Jeff Sharlet discusses and signs This Brilliant Darkness: A Book of Strangers
Known for immersion journalism that is more immersed than most people are willing to go, and for a prose style that is somehow both fierce and soulful, Jeff Sharlet dives deep into the darkness around us and awaiting us. This work began when his father had a heart attack; two years later, Jeff, still in his forties, had a heart attack of his own. In the grip of writerly self-doubt, Jeff turned to images, taking snapshots and posting them on Instagram, writing short, true stories that bloomed into documentary. During those two years, he spent a lot of time on the road: meeting strangers working night shifts as he drove through the mountains to see his father; exploring the life and death of Charley Keunang, a once-aspiring actor shot by the police on LA's Skid Row; documenting gay pride amidst the violent homophobia of Putin's Russia; passing time with homeless teen addicts in Dublin; and accompanying a lonely woman drifting into dementia, whose only friend was a houseplant, on shopping trips.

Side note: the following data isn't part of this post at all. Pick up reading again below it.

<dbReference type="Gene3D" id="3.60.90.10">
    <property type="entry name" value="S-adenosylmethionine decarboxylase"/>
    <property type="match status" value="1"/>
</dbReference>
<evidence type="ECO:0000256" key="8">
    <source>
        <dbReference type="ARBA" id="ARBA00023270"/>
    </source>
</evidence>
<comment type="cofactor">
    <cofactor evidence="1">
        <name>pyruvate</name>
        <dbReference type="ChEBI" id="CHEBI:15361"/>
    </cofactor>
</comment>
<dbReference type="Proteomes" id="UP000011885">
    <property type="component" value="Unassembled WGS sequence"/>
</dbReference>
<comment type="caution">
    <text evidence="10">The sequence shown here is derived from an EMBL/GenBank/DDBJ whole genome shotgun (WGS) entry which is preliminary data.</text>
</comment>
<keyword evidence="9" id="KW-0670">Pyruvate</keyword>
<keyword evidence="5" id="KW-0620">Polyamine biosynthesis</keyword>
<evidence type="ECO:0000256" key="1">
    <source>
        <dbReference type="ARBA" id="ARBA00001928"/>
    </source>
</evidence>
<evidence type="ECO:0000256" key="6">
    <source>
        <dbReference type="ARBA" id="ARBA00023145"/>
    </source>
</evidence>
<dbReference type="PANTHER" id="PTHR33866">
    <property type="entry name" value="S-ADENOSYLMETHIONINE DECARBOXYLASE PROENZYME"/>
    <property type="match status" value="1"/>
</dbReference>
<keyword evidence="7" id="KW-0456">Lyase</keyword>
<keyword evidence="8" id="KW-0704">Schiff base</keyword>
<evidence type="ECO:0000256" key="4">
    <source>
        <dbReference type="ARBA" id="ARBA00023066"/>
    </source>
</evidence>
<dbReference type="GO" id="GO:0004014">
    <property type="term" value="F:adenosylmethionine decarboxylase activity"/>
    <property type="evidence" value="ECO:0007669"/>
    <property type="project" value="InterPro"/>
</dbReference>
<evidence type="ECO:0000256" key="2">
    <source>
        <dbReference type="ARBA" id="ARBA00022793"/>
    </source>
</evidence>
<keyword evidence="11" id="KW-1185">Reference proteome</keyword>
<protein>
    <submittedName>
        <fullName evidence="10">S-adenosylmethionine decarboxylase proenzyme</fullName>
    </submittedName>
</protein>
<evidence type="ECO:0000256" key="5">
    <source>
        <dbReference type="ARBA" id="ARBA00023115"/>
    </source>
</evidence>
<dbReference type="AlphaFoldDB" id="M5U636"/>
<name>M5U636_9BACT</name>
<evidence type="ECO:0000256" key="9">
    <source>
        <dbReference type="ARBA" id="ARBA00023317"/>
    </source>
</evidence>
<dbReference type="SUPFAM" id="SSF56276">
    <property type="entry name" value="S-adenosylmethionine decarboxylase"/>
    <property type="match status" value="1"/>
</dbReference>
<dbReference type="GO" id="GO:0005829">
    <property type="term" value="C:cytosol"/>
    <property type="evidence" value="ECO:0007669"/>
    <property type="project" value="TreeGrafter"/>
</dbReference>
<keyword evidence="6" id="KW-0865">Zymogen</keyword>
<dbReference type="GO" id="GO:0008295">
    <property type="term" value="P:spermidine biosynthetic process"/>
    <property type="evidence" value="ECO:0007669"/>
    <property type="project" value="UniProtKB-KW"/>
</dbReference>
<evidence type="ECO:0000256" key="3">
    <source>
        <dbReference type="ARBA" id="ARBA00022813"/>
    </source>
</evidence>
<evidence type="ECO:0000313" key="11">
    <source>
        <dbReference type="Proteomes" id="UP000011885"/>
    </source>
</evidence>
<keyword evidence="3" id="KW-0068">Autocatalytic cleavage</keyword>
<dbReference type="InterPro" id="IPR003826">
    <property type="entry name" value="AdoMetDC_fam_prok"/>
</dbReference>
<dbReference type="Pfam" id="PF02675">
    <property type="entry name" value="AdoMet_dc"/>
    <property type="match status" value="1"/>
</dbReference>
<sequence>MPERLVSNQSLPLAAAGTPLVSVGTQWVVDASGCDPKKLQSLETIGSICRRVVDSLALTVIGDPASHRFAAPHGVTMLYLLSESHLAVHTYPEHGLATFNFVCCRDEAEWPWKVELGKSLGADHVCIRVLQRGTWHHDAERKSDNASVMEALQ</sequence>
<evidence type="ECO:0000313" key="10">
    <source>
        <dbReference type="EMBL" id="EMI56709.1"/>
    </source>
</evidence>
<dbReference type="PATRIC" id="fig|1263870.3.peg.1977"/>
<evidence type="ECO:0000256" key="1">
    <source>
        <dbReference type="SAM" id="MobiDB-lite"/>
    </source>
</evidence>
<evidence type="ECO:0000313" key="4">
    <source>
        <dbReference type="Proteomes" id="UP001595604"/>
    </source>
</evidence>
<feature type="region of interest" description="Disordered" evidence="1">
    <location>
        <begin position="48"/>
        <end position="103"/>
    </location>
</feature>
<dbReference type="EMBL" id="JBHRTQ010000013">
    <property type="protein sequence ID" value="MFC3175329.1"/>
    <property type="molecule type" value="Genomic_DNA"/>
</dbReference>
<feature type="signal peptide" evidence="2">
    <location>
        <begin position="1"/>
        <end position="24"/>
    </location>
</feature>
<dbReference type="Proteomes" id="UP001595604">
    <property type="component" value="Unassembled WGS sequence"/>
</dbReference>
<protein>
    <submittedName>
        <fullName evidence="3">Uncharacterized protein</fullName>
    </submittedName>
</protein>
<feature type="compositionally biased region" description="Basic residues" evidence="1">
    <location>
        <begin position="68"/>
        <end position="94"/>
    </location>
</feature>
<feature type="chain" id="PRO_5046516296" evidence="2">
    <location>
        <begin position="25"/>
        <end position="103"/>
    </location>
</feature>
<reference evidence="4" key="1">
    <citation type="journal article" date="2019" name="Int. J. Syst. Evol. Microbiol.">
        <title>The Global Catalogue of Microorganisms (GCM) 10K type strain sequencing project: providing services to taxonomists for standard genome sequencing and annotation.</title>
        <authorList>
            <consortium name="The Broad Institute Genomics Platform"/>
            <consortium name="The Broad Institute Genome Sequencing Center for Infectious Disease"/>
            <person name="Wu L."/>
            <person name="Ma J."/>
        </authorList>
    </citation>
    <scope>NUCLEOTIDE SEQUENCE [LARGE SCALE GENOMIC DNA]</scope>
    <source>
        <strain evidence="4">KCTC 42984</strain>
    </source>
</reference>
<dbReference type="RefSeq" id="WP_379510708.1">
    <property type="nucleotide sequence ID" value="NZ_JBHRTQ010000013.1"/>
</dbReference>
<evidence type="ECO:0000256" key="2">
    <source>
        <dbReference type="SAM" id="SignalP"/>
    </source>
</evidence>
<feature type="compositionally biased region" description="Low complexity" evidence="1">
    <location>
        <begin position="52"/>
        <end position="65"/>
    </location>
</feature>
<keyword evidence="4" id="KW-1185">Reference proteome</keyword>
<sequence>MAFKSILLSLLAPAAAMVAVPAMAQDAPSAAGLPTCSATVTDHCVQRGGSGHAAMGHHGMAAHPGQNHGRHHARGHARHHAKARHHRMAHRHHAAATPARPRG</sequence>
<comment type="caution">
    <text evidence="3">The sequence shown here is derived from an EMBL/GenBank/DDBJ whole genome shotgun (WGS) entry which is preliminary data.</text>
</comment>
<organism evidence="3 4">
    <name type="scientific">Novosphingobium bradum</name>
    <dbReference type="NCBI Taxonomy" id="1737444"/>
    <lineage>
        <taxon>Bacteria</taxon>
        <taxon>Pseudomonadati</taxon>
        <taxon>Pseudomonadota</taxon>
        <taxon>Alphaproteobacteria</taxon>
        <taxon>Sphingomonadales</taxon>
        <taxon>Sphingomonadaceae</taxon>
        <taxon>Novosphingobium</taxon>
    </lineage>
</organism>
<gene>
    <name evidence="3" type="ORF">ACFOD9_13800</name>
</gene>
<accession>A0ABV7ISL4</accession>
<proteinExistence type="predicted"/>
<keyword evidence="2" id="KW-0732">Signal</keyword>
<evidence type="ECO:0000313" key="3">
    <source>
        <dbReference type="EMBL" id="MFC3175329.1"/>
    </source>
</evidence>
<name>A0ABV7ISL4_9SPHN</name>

Early readers have called this book "incantatory," the voice "prophetic," in "James Agee's tradition of looking at the reality of American lives." Defined by insomnia and late-night driving and the companionship of other darkness-dwellers--night bakers and last-call drinkers, frightened people and frightening people, the homeless and the lost (or merely disoriented), other people on the margins--This Brilliant Darkness erases the boundaries between author, subject, and reader to ask: how do people live with suffering? (WW Norton & Company)